Reporter's Notebook

Medical science and the war against terrorism

This week on Beacon, I tackle terrorism through the lens of epidemiology. Inspired by a critical work from the academy (Stares / Yacoubian), I use Boko Haram as a case study for re-thinking the fight against terrorism. While the full-text is only for subscribers, I wanted to tease a couple of sections below:

The piece starts by opposing the knee-jerk reactions committed by some academics eager to conflate the presence of a failed states (the vacuum of power) with the birth and growth of terrorism.

The authors assert that all regions —even perceived vacuums— are governed by a variety of actors with interlocking and overlapping claims to power. Ignoring these informal structures leaves policymakers and practitioners reliant on pithy press statements and poorly-oriented policies, instead of actual strategies for confronting groups who react violently towards those who oppose their authority.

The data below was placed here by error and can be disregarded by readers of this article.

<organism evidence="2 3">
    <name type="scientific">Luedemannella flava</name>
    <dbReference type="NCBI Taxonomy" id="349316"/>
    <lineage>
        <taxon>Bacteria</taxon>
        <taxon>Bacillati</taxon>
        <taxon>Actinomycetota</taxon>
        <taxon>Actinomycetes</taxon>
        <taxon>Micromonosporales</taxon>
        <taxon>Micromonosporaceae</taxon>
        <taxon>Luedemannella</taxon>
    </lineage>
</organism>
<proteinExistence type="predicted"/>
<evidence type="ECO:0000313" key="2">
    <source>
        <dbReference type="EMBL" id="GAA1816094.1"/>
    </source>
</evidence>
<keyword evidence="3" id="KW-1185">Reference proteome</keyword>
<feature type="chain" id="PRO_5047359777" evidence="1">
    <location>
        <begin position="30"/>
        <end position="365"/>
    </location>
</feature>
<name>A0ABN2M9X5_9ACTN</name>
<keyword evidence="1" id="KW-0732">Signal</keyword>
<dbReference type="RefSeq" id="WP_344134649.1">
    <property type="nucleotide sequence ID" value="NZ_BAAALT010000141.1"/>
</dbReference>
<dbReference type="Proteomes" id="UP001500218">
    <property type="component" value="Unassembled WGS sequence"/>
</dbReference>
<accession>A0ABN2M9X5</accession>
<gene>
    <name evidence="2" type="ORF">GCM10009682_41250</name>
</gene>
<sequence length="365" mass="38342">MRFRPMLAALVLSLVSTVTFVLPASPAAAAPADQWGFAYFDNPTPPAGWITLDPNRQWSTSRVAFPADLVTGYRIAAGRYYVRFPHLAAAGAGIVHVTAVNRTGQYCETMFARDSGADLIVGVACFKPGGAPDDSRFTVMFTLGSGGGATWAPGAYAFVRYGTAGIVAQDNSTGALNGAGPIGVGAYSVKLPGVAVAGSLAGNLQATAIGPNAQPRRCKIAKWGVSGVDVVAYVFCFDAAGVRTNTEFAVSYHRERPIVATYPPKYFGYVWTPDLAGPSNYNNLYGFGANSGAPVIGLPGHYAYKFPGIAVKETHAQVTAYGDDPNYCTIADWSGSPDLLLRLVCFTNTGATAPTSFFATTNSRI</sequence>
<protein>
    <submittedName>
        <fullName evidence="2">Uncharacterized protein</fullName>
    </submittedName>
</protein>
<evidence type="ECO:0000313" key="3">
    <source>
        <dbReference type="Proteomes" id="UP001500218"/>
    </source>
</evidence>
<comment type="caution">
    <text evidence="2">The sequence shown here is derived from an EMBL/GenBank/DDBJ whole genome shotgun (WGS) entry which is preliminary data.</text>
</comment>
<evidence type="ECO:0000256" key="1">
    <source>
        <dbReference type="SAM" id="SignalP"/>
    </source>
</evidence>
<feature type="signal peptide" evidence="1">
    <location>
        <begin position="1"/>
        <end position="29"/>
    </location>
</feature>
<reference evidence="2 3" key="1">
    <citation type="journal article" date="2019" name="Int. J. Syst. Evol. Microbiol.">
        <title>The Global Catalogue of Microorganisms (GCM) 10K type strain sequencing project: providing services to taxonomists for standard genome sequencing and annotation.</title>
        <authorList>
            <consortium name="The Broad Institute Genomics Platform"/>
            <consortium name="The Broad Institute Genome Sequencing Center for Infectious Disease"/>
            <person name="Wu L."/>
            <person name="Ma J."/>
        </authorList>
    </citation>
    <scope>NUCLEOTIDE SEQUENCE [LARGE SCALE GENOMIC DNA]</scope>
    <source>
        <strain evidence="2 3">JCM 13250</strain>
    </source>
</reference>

In the decade since America first declared its “Global War on Terror”, violence in terror’s name has defined our coverage of conflict, framed our understanding of ‘the enemy’ and pervaded our conversations about security.

Faced with the threat of Boko Haram, now labeled by the United States as a “terrorist organization”, perhaps it is time to to rethink how we address the cause, persistence and spread of modern terrorism.

The piece continues through the three phases of the epidemiological approach (Contain, Protect, Remedy) , before adding a final thought:

Finding a balance between securing territory and engaging with disillusioned communities lies at the heart of today’s fight against terrorism: Even the smallest steps towards improving the provision of basic services (between the government and its people) will knit individuals into the political landscape instead of marooning them outside of it. Expanding this kind of participation will likely open the well-spring of political dissent, but neither Goodluck Jonathan’s administration nor neighboring countries can afford the cost of Nigeria’s violent descent.

Read the full story here.

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